Lick 1: On the surface, this lick is pretty simple. Play an open string and then slide into the notes of an ascending pentatonic scale. However, there is a trick with the damping finger that I would like you to try. In general, the damping finger should be the first thing to touch the string and the last thing you remove. If you play this lick and don’t use a damping finger, you will get a “ghost” pull-off sound. You may like that sound, but if it’s not intentional it is going to be there whether you like it or not.
Lick 2: This time play an open second string followed by a slide on the third fret, and then do the same thing on the first string. Keep track of your damping finger.
Lick 3: For this, you will perform a descending slide lick that moves between the second and third strings and then ascends to the fourth string and resolves on an E note. Try to lift your slide while keeping the damping finger down as you move from string to string.
Lick 4: This one uses a second-string slide that alternates with the open first string and then resolves with the previous lick (Lick 3).
Lick 5: If you took just the last three notes of this lick, you would have an E minor triad. But I have added the second degree of an E minor scale to give it a slightly different flavor. Moving between strings can be little challenging with the slide. As you move from the first to the second string, start out with the slide slightly tilted outward from the fretboard. Then tilt the slide inwards as you progress to the second and then third strings.
Lick 6: This one covers the same fretboard territory as Lick 5 but is focused on the inner strings (2 through 4). You don’t need to tilt your slide for this lick. Try keeping it very straight, covering all the strings.
Lick 7: For this, move up to the 12th fret and then up to the 15th fret. You may need to slant your slide to get up to the 15th, but that’s OK, as long as you are only targeting the one string. (Note: when playing multiple strings at the same time, be careful that your slide is not slanted and that it lines up perfectly with the fret; otherwise you will sound out of tune.)
Lick 8: This one is also centered at the 12th fret but you play a backwards slide from the 15th fret to get there.
Lick 9: Here, you use a chromatic run to move from the 12th to the 15th fret. Sometimes you will want to use the slide to play non-affected notes, but then slide into another note. So you will simply use the slide to cover the string and pluck the notes at the 12th, 13th, and 14th frets on the second string; then slide into the D note at the 15th fret.
Lick 10: You can use the slide to play slightly sharp or flat notes. In this lick as you slide on the second string from the 10th fret up to the 12th fret, you can let the slide ascend a little as you play the slightly sharpened E note on the 12th fret of the first string. This produces a slightly unresolved and haunting sound. The same idea is used in the second measure of this phrase as you slide backwards, from the 12th to the 11th fret, on the second string.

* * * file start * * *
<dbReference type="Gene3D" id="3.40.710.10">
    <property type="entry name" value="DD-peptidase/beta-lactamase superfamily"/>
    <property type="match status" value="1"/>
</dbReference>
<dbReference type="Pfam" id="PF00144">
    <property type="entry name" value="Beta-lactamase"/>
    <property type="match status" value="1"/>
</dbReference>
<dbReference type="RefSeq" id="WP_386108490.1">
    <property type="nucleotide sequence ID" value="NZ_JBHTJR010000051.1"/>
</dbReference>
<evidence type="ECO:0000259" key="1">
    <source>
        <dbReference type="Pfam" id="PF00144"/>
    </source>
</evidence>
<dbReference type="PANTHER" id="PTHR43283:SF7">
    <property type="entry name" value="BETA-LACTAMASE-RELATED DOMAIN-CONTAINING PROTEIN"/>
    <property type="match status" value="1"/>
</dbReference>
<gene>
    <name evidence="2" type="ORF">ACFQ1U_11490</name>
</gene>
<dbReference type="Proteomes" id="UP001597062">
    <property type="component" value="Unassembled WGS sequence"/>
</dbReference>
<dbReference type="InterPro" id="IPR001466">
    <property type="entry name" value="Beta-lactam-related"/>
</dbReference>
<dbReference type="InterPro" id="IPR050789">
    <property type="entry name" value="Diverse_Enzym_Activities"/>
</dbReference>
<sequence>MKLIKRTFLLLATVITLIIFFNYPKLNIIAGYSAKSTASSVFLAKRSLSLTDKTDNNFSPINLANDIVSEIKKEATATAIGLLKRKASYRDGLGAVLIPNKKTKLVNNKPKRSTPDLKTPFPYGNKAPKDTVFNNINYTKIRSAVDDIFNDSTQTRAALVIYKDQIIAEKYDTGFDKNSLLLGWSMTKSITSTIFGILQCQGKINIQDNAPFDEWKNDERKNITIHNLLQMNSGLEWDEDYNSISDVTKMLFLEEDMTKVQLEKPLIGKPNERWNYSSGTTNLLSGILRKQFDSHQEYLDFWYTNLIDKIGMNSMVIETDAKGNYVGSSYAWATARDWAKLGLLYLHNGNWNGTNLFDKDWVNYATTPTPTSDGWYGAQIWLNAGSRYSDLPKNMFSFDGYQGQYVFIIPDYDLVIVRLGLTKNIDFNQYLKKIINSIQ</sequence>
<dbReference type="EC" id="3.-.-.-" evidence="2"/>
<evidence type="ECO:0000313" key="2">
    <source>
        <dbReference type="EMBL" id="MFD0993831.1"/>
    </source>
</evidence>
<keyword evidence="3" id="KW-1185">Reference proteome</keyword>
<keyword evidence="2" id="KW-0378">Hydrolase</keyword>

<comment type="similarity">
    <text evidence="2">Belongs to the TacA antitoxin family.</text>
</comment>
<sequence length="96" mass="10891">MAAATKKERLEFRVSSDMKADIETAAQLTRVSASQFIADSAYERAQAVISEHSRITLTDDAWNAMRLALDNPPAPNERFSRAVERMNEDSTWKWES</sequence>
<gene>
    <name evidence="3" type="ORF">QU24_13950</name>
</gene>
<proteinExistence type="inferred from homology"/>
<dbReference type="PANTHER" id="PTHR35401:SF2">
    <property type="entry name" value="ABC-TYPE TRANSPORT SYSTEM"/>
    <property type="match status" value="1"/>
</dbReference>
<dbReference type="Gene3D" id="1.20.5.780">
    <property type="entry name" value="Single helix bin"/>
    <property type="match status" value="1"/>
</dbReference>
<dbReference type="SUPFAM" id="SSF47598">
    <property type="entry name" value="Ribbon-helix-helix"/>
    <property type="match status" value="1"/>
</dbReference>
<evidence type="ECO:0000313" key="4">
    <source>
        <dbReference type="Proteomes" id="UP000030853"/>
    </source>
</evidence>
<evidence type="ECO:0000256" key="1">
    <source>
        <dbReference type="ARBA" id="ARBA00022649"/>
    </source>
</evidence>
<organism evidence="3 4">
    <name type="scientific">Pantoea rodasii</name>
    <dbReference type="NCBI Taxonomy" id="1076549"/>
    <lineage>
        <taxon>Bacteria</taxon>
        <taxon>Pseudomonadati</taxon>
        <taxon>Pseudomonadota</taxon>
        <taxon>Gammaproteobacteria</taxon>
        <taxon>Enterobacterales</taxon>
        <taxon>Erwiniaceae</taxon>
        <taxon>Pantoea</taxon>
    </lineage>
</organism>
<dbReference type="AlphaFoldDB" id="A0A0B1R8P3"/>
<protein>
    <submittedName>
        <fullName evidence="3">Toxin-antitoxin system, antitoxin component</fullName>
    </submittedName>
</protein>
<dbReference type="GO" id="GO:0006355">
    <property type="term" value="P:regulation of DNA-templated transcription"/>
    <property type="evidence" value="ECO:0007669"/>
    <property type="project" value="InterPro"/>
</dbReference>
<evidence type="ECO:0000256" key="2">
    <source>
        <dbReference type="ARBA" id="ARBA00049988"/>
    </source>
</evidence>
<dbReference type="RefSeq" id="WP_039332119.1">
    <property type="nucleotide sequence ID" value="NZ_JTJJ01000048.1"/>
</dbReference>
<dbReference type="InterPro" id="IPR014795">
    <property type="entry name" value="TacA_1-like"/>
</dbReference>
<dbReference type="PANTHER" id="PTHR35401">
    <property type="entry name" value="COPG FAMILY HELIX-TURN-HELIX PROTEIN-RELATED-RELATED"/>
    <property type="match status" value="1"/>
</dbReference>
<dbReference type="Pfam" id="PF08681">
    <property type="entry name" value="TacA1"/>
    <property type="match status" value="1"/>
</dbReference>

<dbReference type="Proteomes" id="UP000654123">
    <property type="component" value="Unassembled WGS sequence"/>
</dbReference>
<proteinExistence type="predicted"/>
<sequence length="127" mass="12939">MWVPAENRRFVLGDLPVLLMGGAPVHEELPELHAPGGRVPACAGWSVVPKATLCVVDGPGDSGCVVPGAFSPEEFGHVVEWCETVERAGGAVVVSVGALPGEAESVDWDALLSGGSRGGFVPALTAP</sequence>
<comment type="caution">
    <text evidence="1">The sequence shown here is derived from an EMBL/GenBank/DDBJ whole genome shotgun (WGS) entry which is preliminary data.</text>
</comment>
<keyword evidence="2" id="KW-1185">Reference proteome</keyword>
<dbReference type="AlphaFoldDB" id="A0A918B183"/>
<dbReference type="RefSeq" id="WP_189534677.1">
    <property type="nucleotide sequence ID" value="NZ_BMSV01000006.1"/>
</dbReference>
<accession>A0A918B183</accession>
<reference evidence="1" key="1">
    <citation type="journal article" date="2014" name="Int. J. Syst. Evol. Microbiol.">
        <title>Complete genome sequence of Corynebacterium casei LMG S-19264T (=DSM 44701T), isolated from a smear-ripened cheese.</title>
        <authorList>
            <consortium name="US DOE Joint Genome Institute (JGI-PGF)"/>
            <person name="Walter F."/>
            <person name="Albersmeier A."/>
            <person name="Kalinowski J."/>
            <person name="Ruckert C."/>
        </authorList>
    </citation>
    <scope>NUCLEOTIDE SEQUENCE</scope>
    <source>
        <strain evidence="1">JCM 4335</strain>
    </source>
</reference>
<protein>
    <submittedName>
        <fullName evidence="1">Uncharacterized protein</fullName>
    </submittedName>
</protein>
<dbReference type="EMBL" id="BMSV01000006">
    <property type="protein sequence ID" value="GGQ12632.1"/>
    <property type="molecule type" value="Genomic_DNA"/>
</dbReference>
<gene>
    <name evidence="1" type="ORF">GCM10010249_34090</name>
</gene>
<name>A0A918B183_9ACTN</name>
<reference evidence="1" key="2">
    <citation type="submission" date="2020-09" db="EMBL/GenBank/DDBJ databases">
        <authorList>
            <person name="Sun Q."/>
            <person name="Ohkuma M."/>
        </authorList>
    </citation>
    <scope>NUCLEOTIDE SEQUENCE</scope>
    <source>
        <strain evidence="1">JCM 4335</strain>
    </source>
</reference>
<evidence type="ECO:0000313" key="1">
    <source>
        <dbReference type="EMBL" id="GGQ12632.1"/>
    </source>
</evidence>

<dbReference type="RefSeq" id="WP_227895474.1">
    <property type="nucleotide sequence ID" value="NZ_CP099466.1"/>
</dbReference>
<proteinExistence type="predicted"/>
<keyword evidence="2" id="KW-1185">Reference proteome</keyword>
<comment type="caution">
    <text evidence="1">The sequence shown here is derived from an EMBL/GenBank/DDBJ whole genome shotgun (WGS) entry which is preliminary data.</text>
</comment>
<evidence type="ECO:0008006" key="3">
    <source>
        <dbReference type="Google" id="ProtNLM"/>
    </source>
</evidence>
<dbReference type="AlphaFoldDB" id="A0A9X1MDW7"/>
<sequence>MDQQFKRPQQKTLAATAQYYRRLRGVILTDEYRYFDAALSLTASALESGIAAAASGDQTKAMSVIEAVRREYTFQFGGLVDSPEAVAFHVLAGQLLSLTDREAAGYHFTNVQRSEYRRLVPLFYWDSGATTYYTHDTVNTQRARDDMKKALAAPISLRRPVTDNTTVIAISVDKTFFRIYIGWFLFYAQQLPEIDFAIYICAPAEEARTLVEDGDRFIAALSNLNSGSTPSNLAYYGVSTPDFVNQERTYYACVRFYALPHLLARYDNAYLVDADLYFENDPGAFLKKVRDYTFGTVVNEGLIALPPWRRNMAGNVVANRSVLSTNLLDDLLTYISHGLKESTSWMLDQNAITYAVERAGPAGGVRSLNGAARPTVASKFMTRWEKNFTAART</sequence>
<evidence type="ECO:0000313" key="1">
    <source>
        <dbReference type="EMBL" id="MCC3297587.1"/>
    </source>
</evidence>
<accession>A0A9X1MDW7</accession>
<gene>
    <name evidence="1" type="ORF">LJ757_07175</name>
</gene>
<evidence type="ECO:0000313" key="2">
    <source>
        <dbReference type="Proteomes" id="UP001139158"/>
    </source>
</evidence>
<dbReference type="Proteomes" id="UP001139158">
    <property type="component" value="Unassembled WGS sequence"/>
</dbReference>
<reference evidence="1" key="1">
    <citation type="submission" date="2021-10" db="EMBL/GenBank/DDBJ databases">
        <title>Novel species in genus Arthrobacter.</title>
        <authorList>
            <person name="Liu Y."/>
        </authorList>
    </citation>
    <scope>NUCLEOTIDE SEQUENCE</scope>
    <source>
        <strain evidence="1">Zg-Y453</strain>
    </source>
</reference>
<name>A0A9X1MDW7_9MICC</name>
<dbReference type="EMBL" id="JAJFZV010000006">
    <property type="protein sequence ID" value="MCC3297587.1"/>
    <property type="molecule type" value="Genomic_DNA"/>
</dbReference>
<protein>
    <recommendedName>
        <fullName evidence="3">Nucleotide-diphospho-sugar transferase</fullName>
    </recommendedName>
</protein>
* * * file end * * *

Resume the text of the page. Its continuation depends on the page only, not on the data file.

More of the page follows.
Slow Blues Groove
I have given you a slow 12-bar, three-chord groove in E to play some solos with. The groove is a variation on a basic shuffle. You play a two-beat, two-string chord followed by a single beat E6 and eighth-note triplet—a riff that dominates the groove throughout. There’s a lot of space in the rhythm for you to play through with your slide.
There are two 12-bar solos. The first uses a repeating lick that is anchored by an E note played at the fifth fret on the second string. As the lick progresses, it resolves to an A note in the fifth measure, at which time the rhythm shifts to the A chord. You also play the root note of the B chord with the slide when the rhythm moves to B in the ninth measure.
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In the second 12-bar solo, move up to the 12th fret, but use a similar rhythmic phrasing as you did in the first few bars of the previous 12-bar. In measure 15, you perform a Duane Allman-style lick, in which you slide quickly backwards on the first string from the 12th to the 10th fret and ascend up a little slower on the second string from the 10th to the 12th fret. Measures 16 to 18 pull notes from the middle range of the guitar; then work your way down to a lower range. Finish off with a lick that starts on the first string and works its way up the fretboard to play an E minor triad between measure 22 and 23.
Getting a good sound with your slide takes some time and discipline. You can shortcut that time if you have your guitar set up with higher action and heavier string gauges. However, the key is to use the slide like a vocalist uses her natural talent, or like a harmonica player slips between vocal-like phrases. If you pay attention to the notes between the notes you will be on solid ground.
Pete Madsen is a San Francisco Bay Area–based guitarist, author, and educator who specializes in acoustic blues, ragtime, and slide guitar. learnbluesguitarnow.com
This article originally appeared in the October 2014 issue of Acoustic Guitar magazine.